Last spring, Congress passed a sweeping law overhauling the way Medicare pays physicians. The Medicare Access and CHIP Reauthorization Act of 2015 put an end to the flawed formula used to set physician payments and put them on a path toward value-based payment by tying an increasing percentage of physician pay to value and encouraging participation in alternative payment models.
These changes will have a significant impact not only on physicians, but also on the hospitals with whom they partner.
Hospitals that employ physicians directly may bear the cost of implementing and complying with the new physician performance reporting requirements as well as face risk for any payment adjustments.
Moreover, hospitals may be called upon to participate in alternative payment models so the physicians with whom they partner can qualify for bonus payments and exemption from some reporting requirements.
The new payment system will be phased in beginning in 2019.
In the March 2016 issue of Trustee, you’ll find an Executive Briefing, “The Ins and Outs of Physician Payment After Medicare Sustainable Growth Rate Reform,” prepared by the American Hospital Association, detailing the changes and what they mean for physicians and hospitals. I encourage you to read it carefully and share it with your board as you think about the implications for your organization.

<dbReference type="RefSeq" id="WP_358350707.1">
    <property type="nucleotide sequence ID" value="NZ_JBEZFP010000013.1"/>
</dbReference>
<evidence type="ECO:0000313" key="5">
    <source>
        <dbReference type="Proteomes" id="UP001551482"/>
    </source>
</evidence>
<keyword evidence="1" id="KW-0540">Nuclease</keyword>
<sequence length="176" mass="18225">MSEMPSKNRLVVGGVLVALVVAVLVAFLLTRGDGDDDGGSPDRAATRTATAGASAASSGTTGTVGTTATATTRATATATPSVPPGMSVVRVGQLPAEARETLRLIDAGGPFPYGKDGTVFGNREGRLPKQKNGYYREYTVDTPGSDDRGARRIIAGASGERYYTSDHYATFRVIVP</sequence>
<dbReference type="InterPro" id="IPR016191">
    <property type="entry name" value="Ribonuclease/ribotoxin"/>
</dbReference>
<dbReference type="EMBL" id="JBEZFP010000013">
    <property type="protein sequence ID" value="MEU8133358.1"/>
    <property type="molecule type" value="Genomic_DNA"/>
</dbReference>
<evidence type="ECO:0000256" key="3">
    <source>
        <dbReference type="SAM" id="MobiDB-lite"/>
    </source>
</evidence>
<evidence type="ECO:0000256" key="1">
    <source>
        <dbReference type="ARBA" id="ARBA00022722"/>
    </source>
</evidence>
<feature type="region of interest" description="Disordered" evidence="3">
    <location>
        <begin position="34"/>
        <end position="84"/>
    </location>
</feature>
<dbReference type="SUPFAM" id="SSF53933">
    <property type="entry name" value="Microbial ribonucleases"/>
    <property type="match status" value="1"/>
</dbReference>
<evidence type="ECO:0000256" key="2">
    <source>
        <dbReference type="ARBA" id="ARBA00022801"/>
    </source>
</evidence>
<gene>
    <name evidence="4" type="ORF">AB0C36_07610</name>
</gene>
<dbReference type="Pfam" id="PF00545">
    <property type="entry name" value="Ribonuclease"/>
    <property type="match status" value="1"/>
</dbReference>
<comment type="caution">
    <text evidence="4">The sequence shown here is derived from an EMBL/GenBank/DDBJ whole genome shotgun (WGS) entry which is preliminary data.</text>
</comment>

You can find additional resources to use at future board meetings or for more board education, including an archived webinar explaining the changes and a detailed timeline of key changes and milestones, at www.aha.org/MACRA.
The Centers for Medicare & Medicaid Services is the government agency responsible for writing the regulations that will govern the new payment system and has begun the work of fleshing out how the program will work. The AHA is working with the agency to ensure that hospitals’ and hospital-based physicians’ feedback is taken into account as CMS implements the new program.
The AHA also will continue to provide educational resources for hospital leaders throughout the development process to keep them abreast of CMS’ proposals and solicit feedback.
This new physician payment system reflects the broader changes happening in health care. Working with physicians to make the transition smoothly isn’t just a nice to-do. It’s essential to building the health care delivery system of the future.
Margaret Dahl (Margaret.Wagnerdahl@innovate.gatech.edu) is COG chair and a trustee of WellStar Health Network ACO in Marietta, Ga.